What to Write? Overcoming Creative Writer’s Block

by Kayla McKnight

Creating writing is a form of expression; it can ignite our imagination. But what can be done when writer’s block drains the ideas from your head? First, you need to open yourself up to exploration. Next, try new things. Finally, discover your style of writing. These three concepts have helped me both as a writer and to overcome creative writer’s block.

Exploring is the initial step to being original. For me, it allows ideas to spark that I can then use for my writing. When writer’s block invades my head, it spreads like a virus and destroys any bursts of creativity. So what is my strategy to solving this problem? For starters, I tend to browse the Internet for ideas: Facebook, Pinterest, and even random cat videos on YouTube.  If this doesn’t work, I go for a walk and observe the nature and people around me. I make sure to capture any details or sketch possible ideas that spark my interest. For me, this builds a background to my story. Then, as a writer, I like to experience new things to change in my perspective. For example, I read a new book, listen to a new song, or eat something different. These new experiences fuel the ideas in my brain that allow me to add dimensions to any character or plot I think of.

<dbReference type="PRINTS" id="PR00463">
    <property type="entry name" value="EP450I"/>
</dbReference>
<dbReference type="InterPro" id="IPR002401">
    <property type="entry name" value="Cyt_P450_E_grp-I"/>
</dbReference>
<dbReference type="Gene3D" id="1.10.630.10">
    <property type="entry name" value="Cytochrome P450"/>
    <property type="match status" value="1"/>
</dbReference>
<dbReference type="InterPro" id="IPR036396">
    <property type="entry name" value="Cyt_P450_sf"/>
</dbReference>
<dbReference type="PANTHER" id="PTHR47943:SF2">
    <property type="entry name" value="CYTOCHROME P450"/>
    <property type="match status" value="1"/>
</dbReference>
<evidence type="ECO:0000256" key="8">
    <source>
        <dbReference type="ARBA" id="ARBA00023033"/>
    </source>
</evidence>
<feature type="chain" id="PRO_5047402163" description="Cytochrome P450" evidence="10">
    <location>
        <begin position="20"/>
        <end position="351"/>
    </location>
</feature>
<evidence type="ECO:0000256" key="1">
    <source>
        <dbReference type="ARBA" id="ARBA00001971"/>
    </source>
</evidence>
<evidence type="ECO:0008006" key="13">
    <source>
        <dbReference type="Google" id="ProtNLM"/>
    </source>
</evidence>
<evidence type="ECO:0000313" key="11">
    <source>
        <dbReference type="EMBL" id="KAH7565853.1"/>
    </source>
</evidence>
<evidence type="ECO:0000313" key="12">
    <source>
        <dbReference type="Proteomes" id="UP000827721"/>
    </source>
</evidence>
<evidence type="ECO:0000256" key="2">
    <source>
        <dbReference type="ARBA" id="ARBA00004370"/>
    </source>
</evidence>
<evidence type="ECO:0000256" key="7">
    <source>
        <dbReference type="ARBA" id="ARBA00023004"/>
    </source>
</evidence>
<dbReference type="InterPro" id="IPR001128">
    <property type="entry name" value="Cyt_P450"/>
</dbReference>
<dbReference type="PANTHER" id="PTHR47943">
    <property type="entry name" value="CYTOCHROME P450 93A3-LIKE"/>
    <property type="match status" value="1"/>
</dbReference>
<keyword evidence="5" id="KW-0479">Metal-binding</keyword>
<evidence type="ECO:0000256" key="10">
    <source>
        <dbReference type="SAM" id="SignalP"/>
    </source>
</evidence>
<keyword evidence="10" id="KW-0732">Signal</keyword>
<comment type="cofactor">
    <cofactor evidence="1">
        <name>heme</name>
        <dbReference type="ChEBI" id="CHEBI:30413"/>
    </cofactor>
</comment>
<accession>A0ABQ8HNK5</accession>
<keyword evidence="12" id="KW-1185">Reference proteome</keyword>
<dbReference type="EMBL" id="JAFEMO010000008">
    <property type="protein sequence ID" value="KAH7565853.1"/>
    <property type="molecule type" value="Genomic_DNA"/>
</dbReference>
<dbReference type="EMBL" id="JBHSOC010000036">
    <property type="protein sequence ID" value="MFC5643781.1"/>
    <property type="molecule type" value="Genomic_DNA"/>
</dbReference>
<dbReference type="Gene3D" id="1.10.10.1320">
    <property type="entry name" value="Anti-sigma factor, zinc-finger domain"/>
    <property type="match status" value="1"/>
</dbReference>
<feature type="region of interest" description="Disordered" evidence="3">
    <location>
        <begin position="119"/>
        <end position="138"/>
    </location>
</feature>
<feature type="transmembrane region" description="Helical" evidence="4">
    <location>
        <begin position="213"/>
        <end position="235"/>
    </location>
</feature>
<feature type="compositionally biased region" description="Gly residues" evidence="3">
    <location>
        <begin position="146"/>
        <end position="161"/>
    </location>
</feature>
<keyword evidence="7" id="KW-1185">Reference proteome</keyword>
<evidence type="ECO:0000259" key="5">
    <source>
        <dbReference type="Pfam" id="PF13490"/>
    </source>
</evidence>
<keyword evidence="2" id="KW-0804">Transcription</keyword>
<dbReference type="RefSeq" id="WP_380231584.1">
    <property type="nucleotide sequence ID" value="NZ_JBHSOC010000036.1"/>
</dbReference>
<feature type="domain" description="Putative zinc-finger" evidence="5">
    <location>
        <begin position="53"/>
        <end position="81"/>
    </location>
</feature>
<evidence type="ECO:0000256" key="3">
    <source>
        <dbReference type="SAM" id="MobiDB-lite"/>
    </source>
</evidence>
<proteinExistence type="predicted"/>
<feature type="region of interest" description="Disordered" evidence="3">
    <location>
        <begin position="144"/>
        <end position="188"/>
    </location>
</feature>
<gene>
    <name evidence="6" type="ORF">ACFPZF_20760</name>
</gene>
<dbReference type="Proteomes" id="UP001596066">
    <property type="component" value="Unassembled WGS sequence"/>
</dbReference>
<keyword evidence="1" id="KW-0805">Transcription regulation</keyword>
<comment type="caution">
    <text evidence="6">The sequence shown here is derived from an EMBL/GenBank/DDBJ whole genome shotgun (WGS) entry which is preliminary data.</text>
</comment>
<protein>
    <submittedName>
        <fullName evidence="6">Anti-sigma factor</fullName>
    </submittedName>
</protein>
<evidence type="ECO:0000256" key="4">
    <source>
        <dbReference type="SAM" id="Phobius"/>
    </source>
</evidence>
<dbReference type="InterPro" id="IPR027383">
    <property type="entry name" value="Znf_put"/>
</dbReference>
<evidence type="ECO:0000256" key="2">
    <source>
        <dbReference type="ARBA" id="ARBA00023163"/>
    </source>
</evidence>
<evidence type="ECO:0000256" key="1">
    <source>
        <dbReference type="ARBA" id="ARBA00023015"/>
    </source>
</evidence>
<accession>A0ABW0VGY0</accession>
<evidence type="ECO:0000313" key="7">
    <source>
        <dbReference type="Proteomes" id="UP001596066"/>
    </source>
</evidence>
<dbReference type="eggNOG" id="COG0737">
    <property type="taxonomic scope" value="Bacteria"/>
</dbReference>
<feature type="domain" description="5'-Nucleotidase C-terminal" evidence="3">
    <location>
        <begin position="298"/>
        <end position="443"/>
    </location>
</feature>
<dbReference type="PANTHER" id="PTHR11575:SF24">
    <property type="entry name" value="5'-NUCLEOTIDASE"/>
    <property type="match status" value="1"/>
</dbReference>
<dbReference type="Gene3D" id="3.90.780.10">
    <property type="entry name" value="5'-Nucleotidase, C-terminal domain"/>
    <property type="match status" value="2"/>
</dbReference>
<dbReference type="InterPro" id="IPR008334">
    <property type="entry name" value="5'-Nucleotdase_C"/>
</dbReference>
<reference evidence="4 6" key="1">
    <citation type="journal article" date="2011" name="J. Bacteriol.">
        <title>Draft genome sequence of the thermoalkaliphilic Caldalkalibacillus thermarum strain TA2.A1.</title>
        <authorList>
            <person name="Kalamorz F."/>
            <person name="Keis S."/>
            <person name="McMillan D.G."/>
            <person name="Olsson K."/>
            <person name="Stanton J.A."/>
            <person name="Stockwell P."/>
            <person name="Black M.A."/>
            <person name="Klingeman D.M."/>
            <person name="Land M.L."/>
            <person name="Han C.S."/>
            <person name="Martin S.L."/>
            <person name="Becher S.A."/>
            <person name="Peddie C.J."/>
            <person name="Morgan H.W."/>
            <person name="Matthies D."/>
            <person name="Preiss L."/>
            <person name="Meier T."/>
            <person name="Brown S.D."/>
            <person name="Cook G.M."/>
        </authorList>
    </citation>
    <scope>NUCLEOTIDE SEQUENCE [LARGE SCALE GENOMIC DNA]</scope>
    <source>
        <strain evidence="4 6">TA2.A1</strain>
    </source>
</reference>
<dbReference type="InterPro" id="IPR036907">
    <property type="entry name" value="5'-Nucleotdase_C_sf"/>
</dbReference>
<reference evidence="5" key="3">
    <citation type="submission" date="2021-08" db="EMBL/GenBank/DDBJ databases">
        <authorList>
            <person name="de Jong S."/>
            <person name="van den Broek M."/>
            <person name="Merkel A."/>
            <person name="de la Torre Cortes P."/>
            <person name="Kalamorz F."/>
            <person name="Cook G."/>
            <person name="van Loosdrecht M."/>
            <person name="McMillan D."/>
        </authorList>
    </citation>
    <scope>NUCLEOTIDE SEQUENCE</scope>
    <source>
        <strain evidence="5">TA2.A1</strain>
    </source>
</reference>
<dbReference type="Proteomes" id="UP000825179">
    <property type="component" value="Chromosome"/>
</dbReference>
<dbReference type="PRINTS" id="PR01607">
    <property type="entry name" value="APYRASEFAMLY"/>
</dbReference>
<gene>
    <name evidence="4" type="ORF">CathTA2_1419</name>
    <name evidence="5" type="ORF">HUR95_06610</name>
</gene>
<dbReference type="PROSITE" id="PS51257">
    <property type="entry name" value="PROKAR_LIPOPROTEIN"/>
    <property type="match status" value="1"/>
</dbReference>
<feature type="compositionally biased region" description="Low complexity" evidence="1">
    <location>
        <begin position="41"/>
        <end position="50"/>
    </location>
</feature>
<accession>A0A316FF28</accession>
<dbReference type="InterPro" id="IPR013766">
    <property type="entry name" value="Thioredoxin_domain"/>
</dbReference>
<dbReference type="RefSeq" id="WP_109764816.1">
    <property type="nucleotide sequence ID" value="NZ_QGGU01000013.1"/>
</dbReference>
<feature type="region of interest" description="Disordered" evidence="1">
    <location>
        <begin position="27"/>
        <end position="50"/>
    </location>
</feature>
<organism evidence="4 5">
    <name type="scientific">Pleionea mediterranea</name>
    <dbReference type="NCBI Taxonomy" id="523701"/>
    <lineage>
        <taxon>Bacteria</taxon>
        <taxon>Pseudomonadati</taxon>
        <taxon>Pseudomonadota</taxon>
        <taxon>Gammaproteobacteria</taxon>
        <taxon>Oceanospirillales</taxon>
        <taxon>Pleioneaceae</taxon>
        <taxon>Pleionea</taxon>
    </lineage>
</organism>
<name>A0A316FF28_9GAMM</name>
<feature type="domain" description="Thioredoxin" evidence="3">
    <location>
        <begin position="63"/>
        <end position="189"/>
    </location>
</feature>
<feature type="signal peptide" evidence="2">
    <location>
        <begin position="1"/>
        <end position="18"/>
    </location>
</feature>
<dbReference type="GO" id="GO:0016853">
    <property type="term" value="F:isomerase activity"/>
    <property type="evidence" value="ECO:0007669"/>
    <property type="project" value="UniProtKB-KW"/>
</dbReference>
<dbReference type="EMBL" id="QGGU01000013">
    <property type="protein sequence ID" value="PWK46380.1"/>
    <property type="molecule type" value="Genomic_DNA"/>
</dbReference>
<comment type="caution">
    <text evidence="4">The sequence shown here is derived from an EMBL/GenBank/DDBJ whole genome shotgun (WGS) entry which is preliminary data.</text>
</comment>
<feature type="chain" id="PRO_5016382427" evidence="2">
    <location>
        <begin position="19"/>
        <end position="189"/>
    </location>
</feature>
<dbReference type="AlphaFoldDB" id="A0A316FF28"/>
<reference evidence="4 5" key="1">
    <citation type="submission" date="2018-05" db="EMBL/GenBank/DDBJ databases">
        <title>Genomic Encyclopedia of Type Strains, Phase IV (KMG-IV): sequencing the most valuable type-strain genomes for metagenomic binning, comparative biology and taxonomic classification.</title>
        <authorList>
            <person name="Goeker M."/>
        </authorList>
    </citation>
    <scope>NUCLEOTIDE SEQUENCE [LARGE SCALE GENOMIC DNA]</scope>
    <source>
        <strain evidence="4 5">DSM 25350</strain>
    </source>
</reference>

When formulating a protagonist for a story, it is best to understand how his or her personality will develop on  the page. By experimenting, I am able to place myself into the shoes of the person I wish to create. The idea of branching out of my comfort zone gives me the opportunity to become someone else and develop their story through this process. Once I have created my character, I develop the style I want to use to portray my creative piece.

I compare the idea of unearthing my writing style to watching a two minute trailer to a movie: I can’t develop a writing style in one shot, I have to test a few and see for myself which one works for me. After I found my style, I realized I could essentially paint pictures with words. I managed to find similar works that emit the form of writing I wanted to produce. To illustrate, I read poems and short stories where the author creates their scene with the use of describing color and the major senses. This is the way I’ve started to visualize my writing; I have this blank page become a canvas and I use my pen as the paintbrush. I mimic similar styles and use them as a template for my own work. Ultimately, I discover my voice along the way.

After all this exploration, new experiences, and studying of writing styles, I have begun mastering the ultimate goal of creative writing. By unearthing myself, I can learn to create different types of stories. I now understand what I like and I draw inspiration from the world around me. The hardest part of writer’s block is figuring out what to do next. But sometimes after I take the chance to step back, I can uncover my voice again and write with no filter. These techniques help set my imagination on fire, allowing me to burn words through the page and turn the issue of writer’s block into a pile of ash.

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